Do you remember when whole wheat pasta tasted like cardboard? It's much improved these days. In fact, where dried pasta is concerned, I prefer whole wheat for texture and flavor. Plus I know I am getting the extra fiber and nutrients that are lost in refined pasta.
Add the meaty flavor and fullness of lentils and you have a complete meal, as far as I'm concerned. Leeks and spinach add a nice touch of spring.
I admit my method for making this dish is a bit unconventional, especially where the lentils are concerned. I am not exact about quantities. I cook the lentils and pasta separately, of course, then add them together in a bowl at the end using just enough of each until it looks right. Sometimes I end up with leftover lentils, which is not such a bad thing. I might just eat them for breakfast the next day.
Start by cooking 1 cup of French Puy lentils with a clove of garlic and a bay leaf in a saucepan, covered with water to a depth of 1 inch. Bring the pot to a boil, then reduce heat and simmer, covered, until the lentils are tender, about 30 minutes.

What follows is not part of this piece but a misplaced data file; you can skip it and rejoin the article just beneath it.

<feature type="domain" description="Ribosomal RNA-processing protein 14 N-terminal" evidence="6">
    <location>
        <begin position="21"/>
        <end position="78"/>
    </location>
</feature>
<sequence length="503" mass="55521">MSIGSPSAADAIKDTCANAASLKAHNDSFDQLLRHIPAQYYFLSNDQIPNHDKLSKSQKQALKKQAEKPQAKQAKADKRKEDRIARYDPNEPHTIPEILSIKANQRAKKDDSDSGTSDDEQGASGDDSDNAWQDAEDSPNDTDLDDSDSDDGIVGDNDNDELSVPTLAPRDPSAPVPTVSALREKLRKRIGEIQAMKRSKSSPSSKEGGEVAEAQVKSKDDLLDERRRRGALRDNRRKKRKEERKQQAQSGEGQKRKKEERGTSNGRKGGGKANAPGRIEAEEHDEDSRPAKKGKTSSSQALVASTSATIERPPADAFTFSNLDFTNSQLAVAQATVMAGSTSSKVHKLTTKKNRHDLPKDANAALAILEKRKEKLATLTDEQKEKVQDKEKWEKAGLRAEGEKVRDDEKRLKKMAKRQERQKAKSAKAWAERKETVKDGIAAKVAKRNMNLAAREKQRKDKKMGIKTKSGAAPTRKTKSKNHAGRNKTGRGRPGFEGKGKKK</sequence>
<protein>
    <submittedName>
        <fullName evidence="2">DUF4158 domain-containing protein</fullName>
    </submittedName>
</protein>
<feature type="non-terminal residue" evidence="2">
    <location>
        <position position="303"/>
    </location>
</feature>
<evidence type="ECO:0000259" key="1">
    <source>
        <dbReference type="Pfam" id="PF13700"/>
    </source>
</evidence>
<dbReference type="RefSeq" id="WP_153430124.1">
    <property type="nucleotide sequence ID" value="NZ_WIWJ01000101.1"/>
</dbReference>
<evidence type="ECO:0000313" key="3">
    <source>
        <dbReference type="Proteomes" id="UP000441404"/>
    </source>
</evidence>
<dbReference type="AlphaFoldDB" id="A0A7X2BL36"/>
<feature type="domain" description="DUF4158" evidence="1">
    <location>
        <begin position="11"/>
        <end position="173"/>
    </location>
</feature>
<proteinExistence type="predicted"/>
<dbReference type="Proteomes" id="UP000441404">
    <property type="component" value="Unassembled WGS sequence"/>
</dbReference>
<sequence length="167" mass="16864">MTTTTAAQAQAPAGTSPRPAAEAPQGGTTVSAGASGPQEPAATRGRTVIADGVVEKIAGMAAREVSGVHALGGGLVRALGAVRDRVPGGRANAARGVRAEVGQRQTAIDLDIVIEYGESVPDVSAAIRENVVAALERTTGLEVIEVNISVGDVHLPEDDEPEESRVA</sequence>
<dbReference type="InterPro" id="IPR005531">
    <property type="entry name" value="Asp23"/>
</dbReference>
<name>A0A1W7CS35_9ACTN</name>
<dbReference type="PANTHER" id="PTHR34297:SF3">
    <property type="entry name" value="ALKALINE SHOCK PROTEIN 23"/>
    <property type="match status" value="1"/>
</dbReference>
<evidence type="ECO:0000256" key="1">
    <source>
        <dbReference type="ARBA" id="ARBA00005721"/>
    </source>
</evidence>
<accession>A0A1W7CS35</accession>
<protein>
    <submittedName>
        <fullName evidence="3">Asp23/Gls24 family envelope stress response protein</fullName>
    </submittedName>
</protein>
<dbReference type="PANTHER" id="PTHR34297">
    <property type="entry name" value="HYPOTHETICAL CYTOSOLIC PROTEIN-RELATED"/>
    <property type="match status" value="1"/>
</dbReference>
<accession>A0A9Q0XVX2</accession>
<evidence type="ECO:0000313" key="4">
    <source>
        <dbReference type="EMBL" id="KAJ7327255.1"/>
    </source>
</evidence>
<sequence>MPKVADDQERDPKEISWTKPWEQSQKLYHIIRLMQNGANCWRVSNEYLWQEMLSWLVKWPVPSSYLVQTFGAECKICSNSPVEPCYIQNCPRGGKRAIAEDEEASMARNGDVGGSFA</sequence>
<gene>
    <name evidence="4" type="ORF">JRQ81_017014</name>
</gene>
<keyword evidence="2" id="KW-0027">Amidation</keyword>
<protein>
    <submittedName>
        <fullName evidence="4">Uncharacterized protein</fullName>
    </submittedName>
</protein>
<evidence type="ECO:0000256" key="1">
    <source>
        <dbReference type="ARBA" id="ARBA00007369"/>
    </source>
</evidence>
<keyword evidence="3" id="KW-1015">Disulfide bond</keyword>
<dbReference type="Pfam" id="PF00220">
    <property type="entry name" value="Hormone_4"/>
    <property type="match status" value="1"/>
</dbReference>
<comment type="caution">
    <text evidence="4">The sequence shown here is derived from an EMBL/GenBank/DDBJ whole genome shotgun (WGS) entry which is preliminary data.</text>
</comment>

Meanwhile, trim and clean a large leek. I like to whittle away the tough green leaves until the top of the leak looks like a pencil, then split the leek in half lengthwise from a point about 1/2 inch from the root end. This allows you to get underneath the leaves and remove any dirt or grit with running water. Slice the leek thinly and place it in a heavy skillet over moderate heat with about 2 tablespoons extra-virgin olive oil. Stir in 1 garlic clove, finely chopped, about 1 teaspoon fresh thyme leaves and season with 1/2 teaspoon coarse salt to draw out the liquids.
At this point I cover the skillet to speed the cooking and retain the liquid. When the leek is soft add a big fistful or two of baby spinach leaves, about 4 ounces.. Continue cooking, uncovered, until the spinach is completely wilted. Remove from heat and set aside.
For the pasta I use large elbows, or chiocciole. Cook 8 ounces in salted water. When done, drain and toss in a bowl with the cooked vegetables and the lentils. Season with salt and freshly ground black pepper. Give it a final splash of extra-virgin olive oil and serve.
I find this dish just as good at room temperature, meaning there's no need to panic if all of the ingredients don't come off the stove top piping hot at the same time.